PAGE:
The Scalabrine Era in Boston was long-lasting, fascinating and mostly disgusting, a potent and unseemly cocktail of ethnic solidarity, backlash resentment and culturally retarded imaginings of white skin and its relation to the perennially popular bullshit “intangibles”: heart, hustle, grit, toughness, character. Most of this wasn’t really Brian Scalabrine’s own fault: he’d been the beneficiary of one of the worst contracts of the Danny Ainge era, cashing in on an overrated and overexposed run with the Kidd-era Nets and the influence of the Brain Doctor run amok in Beantown. Nor was it his fault that both prior to and during the Garnett years he was the most visible white player in a period during which Boston basketball became first unprecedentedly black and then unprecedentedly black and successful, a crucial shift from the times when widespread fan carping about the selfishness, laziness or “immaturity” of Antoine Walker or Ricky Davis or Paul Pierce (yes, even Pierce) could be comfortably couched by the team’s actual mediocrity.
But how those “Scal-a-brin-e” chants at the Garden and countless barstool encomia to the redhead’s gritty determination still stick in the craw. I remember attending a Celtics game several years ago with an out-of-town friend who is not a basketball fan. The Celtics were blowing out their opponent and at some point in the fourth quarter Doc Rivers called Scalabrine off the bench and the place went ballistic, cheering like crazy every time he got the ball, sometimes booing when he didn’t. “Why are they doing that?” my friend asked. I shrugged it off but the answer floated between us, obvious and awkwardly unsaid: because he looks like them.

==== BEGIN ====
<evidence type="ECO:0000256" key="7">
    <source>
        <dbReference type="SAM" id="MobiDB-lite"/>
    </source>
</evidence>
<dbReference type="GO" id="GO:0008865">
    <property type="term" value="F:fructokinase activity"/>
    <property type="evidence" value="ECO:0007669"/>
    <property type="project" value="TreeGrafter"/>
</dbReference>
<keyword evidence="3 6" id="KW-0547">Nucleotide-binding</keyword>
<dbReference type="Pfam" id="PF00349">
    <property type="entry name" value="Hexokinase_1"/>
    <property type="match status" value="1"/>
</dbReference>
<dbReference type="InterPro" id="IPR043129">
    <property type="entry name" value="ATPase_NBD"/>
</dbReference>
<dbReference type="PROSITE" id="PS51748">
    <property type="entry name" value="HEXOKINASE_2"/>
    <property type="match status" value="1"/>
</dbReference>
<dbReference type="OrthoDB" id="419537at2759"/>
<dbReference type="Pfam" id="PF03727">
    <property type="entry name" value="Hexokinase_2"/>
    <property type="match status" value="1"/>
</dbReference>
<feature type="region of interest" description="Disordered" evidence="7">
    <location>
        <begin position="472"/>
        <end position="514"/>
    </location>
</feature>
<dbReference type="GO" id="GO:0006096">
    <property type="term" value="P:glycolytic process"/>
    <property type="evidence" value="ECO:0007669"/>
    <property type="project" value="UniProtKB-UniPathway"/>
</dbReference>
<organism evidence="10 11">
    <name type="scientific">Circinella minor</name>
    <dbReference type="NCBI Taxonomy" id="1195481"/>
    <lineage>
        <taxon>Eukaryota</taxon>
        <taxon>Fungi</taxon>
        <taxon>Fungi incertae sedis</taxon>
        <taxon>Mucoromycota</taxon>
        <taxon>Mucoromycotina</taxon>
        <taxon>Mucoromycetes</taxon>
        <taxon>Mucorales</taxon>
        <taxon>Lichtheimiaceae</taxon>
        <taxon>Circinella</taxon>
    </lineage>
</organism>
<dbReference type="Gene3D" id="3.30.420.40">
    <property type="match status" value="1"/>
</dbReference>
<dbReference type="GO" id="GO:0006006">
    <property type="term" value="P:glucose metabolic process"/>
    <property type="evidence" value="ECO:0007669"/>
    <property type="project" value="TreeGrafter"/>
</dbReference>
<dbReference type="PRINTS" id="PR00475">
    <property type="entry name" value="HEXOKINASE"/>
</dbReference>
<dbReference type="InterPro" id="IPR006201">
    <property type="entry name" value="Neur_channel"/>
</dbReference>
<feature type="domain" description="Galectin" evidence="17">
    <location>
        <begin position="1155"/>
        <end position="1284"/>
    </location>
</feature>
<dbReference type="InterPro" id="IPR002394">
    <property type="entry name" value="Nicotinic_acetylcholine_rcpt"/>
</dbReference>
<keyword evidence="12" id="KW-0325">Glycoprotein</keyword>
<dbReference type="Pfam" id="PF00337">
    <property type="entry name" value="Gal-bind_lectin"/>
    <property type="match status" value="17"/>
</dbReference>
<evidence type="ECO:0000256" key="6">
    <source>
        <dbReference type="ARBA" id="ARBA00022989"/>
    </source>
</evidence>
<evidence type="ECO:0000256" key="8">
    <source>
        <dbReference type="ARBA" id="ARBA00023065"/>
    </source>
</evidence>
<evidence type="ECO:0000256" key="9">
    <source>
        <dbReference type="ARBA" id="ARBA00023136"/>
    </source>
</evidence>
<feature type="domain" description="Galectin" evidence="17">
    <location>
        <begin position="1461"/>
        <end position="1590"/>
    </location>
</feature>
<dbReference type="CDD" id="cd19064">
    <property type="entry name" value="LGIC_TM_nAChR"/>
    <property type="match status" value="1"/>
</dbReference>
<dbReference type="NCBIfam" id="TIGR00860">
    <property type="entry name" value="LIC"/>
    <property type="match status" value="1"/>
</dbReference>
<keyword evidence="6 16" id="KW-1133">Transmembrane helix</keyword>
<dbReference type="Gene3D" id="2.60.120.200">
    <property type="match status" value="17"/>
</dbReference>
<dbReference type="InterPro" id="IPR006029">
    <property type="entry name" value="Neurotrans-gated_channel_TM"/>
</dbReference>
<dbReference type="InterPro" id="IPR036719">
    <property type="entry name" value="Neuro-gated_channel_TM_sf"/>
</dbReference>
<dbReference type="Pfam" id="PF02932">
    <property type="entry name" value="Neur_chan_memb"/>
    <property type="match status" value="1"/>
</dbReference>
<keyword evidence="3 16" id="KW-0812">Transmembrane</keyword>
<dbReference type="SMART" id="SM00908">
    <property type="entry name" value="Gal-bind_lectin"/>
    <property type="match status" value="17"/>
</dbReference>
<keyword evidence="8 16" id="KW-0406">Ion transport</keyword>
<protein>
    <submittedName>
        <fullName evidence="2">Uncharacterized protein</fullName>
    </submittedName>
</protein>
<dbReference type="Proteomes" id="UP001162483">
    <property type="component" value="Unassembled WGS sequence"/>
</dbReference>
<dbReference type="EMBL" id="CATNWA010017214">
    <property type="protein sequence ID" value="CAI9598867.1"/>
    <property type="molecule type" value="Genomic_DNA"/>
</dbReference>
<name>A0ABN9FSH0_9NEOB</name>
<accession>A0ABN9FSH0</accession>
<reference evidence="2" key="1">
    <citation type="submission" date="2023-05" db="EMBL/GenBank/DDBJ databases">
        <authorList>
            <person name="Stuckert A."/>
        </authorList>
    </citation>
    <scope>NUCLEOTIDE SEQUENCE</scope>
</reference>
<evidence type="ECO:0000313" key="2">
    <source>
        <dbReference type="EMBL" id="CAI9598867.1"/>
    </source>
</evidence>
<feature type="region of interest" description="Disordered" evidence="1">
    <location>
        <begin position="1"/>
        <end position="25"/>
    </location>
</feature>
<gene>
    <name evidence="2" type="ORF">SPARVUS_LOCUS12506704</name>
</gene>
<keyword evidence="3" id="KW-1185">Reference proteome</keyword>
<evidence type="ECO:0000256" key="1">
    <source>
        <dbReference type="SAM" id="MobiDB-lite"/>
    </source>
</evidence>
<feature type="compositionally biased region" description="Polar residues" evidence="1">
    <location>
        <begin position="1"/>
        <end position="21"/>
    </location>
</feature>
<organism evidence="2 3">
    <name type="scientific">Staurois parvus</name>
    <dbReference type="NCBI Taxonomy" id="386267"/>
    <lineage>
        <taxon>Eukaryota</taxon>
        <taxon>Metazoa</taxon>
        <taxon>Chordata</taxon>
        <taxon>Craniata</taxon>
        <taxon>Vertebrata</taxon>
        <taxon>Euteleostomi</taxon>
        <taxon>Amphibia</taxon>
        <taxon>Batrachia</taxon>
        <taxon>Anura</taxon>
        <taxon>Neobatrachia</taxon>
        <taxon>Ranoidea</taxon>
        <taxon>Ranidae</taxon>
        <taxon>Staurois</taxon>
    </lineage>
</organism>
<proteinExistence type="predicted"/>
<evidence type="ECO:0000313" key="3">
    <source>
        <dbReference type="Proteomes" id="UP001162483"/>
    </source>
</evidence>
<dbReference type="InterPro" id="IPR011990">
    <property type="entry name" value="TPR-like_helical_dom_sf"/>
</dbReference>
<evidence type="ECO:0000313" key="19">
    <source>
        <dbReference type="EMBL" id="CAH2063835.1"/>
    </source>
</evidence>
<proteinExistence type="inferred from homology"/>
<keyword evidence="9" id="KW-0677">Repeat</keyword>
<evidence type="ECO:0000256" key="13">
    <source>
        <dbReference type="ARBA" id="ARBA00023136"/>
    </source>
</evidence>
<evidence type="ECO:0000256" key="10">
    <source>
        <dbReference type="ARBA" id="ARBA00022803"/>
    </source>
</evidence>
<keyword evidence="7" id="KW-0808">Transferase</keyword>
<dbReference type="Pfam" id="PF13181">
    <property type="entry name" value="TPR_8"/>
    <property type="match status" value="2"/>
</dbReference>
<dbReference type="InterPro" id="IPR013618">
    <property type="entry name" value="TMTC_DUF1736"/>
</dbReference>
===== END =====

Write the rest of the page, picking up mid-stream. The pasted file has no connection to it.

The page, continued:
It sounds innocuous but it’s not, and most racisms aren’t much more complicated than deciding you like people who look like you more than you like people who don’t. In sports, and especially in Boston, this plays out in a perverse and deeply fucked-up narcissism, as white people in a predominantly white city talk themselves into believing that Larry Bird or Tom Brady or Curt Schilling are somehow reflections of them, which in turn makes it oh-so-easy to elide something as superficial and tangible as skin color to something as vague and subjective as “integrity” or “character.”
Of course, the crucial difference between Larry Bird and Brian Scalabrine is that Larry Bird was extraordinarily good at basketball, whereas Brian Scalabrine is one of the worst players in the NBA. Curiously this meant that the platitudes of work ethic and gritty determination were redoubled, and the imagining of Brian Scalabrine as lovably oppressed underdog took shape. At its core was some truth: Scalabrine did work hard, and more importantly, he appeared to work hard. Of course, the reason that he appeared to work so hard was that the game of basketball was quite difficult for him, and the reason it was quite difficult was because he sucked at it.
This wasn’t a leap many fans were willing to make, and it’s here that the underlying racism of the cult of Scalabrine was most nakedly revealed. If you watch any amount of Celtics basketball and come away with the impression that Brian Scalabrine works harder than Kevin Garnett—and rest assured, there are people who believe this—there are far deeper pathologies at work than simple stupidity (although that’s assuredly at work as well).